How 3 College Friends Turned a Blog Into a Thriving Business What began as a joke in 2011 has become an empire adored by millions.
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In 2011, college roommates Samantha Fishbein, Aleen Kuperman and Jordana Abraham published an anonymous blog titled "The Betch List." It was a snarky take on millennial culture, and they did it mostly to amuse themselves -- but within weeks, more than a million people had read it. The three friends realized there was an audience for their voice.
Six years later, that audience only keeps growing. The trio now run a company called Betches Media, built around their distinct brand of cultural satire. Their news and lifestyle site has millions of visitors each month, along with brand partners such as Netflix, Hinge and Focus Features. Their three podcasts draw nearly 400,000 downloads a month, and they've released two bestselling books; their third one, When's Happy Hour?: Work Hard So You Can Hardly Work, comes out October 23, 2018. They've also got a forthcoming cartoon on Comedy Central starring Emma Roberts.
Now they're planning for the future -- one in which they (and their audience) are getting older, more mature and in need of more than jokes about dating and brunch. In this conversation, they discuss how they built a business off a blog post, and how they plan to keep it going.
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Who are the Betches? And, for that matter, what is a Betch?
Abraham: We were all at Cornell and we lived together. "Fratire" -- the intersection of frat culture and satire -- was really big. Tucker Max bros were being glorified. Who better to talk about girls in the same scene than us? It didn't start as a business venture.
Kuperman: It was observational comedy that came naturally to us. We talk about young women the way they talk to each other. We're calling out our friends and ourselves.
Abraham: Betches love talking shit, but we're not hater-y. Everyone does absurd things that they know are a little bit wrong. We provide an outlet for people to laugh at themselves.
Kuperman: Like admitting you love overpriced workout classes.
Abraham: Our readers come to us for advice because we're not PC. We don't talk to them in inspirational quotes.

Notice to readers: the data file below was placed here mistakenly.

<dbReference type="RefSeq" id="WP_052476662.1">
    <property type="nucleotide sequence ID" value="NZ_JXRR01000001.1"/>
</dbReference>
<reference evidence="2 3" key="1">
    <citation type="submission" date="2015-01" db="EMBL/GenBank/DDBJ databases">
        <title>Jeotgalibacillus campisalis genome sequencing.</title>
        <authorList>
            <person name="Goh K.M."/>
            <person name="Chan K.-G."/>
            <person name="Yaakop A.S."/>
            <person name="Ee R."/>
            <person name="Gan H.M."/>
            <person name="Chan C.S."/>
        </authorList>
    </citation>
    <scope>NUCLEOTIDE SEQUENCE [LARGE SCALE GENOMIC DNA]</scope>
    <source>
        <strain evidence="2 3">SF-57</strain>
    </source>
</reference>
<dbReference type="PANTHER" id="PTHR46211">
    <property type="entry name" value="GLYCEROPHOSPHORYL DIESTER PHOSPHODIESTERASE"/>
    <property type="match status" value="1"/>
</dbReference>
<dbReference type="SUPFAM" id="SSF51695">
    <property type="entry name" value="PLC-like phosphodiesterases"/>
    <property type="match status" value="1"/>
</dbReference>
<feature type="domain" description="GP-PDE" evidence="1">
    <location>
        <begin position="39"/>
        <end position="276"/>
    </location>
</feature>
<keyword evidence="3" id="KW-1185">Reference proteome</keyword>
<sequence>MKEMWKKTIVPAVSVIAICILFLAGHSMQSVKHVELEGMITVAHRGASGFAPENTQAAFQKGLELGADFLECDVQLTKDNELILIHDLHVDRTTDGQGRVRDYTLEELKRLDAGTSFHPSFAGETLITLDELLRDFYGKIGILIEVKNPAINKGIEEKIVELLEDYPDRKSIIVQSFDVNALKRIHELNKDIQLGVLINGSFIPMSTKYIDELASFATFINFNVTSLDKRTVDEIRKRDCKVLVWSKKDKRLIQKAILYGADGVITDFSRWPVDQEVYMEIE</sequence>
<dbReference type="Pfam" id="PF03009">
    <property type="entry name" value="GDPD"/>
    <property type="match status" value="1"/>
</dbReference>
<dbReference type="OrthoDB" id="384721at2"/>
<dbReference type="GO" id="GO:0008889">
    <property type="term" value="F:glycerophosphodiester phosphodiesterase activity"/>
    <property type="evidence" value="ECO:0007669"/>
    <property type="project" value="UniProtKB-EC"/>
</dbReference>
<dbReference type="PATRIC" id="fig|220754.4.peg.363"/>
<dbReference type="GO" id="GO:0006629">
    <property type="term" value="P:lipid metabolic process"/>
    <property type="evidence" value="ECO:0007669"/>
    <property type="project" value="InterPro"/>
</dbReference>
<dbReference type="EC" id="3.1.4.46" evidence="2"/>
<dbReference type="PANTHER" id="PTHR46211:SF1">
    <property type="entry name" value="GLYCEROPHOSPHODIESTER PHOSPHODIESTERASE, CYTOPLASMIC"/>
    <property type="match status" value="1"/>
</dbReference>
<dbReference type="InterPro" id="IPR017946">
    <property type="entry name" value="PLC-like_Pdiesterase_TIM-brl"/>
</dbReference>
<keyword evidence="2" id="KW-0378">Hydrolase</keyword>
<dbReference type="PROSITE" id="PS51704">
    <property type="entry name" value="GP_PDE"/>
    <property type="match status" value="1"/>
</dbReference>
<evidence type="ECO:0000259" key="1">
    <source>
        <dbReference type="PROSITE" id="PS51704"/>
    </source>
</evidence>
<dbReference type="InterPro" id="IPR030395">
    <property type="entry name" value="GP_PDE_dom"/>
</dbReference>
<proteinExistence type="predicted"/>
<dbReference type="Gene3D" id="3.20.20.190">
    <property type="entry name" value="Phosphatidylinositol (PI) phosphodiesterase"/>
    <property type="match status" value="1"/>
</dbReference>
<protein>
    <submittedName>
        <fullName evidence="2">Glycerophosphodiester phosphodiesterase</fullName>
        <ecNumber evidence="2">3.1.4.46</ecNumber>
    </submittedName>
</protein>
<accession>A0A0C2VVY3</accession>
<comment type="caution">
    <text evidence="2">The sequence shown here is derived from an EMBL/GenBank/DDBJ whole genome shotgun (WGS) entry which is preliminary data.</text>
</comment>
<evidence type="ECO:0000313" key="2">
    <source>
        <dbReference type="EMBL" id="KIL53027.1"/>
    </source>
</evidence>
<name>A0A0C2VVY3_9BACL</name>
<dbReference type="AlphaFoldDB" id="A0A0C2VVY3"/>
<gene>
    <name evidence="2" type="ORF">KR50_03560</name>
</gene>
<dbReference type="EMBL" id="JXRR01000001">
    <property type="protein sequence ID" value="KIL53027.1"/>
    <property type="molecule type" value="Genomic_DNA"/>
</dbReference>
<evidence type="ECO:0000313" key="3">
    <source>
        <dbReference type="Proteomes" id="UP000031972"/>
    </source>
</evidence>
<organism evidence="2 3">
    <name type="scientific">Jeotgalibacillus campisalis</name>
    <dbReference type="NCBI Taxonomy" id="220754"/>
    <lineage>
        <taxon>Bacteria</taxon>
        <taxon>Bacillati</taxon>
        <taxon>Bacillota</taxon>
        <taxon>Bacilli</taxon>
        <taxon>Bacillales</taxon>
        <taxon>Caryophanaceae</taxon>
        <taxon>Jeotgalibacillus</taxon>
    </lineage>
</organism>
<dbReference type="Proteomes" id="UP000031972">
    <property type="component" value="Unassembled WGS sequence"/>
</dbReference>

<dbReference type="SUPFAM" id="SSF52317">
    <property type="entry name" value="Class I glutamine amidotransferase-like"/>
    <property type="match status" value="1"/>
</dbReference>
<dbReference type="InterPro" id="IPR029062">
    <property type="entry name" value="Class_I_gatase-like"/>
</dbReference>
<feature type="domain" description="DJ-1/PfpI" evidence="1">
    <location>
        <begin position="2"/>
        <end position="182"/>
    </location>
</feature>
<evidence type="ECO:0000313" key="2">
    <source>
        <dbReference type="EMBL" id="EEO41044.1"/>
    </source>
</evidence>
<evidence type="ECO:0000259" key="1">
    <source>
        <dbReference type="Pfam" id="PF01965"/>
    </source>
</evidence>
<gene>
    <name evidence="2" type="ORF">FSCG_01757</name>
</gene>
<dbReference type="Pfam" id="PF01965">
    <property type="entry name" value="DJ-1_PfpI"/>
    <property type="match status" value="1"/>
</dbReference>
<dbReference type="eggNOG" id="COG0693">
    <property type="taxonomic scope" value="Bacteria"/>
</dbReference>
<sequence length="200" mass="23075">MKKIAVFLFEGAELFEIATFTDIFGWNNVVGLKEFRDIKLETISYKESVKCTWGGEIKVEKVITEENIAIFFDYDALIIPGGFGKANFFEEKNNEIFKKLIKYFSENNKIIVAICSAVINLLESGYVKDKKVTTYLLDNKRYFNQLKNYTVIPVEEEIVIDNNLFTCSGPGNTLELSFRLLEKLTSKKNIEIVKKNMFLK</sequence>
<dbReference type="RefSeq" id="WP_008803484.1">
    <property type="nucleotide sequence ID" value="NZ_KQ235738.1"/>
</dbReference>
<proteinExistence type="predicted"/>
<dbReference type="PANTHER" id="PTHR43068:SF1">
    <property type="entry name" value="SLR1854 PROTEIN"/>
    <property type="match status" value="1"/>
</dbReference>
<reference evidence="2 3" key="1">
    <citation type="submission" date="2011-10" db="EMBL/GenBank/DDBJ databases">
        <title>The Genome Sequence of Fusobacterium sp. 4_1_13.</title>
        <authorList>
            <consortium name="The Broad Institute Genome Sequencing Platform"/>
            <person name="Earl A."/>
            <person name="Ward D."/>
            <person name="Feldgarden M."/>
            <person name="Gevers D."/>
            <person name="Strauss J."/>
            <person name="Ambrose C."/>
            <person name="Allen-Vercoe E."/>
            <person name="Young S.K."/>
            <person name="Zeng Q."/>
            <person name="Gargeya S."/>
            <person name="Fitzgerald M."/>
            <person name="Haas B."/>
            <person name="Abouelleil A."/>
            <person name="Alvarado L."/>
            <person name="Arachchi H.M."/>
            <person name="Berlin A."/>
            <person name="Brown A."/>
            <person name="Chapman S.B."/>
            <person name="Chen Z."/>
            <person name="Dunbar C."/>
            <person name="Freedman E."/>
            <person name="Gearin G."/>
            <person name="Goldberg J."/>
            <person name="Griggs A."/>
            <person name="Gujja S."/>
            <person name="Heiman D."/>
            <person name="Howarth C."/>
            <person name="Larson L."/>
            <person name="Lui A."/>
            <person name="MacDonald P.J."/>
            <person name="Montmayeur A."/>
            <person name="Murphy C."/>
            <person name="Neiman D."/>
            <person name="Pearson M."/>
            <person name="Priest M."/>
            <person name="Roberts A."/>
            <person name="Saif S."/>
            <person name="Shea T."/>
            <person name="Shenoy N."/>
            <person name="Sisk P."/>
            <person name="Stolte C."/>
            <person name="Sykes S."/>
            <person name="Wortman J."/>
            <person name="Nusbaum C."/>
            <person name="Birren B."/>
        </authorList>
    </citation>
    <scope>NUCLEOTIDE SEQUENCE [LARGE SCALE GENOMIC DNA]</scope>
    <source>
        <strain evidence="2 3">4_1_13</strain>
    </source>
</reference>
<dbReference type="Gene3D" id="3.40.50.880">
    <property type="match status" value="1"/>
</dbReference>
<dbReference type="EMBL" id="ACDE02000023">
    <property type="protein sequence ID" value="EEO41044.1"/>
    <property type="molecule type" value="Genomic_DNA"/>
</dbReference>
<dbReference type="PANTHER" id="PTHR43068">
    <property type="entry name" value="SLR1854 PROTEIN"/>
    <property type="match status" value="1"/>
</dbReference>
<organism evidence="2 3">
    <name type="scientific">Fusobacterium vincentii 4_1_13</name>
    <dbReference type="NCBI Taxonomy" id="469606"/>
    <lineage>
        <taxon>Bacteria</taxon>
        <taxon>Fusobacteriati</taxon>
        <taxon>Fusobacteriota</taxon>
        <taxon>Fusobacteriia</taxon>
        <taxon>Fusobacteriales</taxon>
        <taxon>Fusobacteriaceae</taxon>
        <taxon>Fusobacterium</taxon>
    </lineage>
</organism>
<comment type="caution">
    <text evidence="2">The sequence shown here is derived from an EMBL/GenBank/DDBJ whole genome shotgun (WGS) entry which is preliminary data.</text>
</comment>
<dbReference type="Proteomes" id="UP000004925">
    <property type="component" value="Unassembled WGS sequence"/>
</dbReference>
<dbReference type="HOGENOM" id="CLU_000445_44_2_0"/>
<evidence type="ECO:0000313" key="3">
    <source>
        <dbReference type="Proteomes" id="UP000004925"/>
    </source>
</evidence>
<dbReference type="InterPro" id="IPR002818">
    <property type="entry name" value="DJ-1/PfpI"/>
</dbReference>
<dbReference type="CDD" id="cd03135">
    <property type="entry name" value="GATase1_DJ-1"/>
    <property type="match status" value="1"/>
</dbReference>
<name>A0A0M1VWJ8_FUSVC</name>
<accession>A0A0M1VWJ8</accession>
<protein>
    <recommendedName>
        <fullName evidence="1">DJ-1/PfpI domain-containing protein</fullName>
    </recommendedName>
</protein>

Fishbein: Unlike Crystal on The Bachelor…
How did you start to turn Betches from a blog into an actual company?
Kuperman: The blog got the attention of a book agent who suggested we write a proposal about Betch life. We worked on it the whole summer after college graduation, and we kept writing the blog.
Abraham: We were all living in our parents' homes on Long Island. We were just out of college so it wasn't that weird.
Kuperman: We joined Instagram early. We thought "this might be a thing." We started posting funny and relatable things and giving our opinions. That's where all of our traffic ended up coming from. And by the end of 2014, we thought: If we're serious, we have to go into this 100 percent as a business.
So this wasn't the traditional career path that you and some of your parents envisioned?
Fishbein: I majored in industrial and labor relations. My family was a little confused by what we were doing and how this was a job. But the book deal helped them see that we were doing something real.
Abraham: I studied policy analysis and management. There wasn't a ton of pressure to have a specific career as long as I could support myself.
Kuperman: I'd already told my parents that I was taking a year off of applying to med school. [Compared to that] telling them I'm going to spend my time on Betches was actually kind of easy!
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But you had no business experience.
Fishbein: That was the number one challenge. We tackled that by asking advice and trusting our gut. We grew slowly. We were making some money, but we still couldn't afford a New York City life.
Kuperman: We've never taken outside investment, and that allowed us to make all the key decisions and be more risk averse in how we spent money.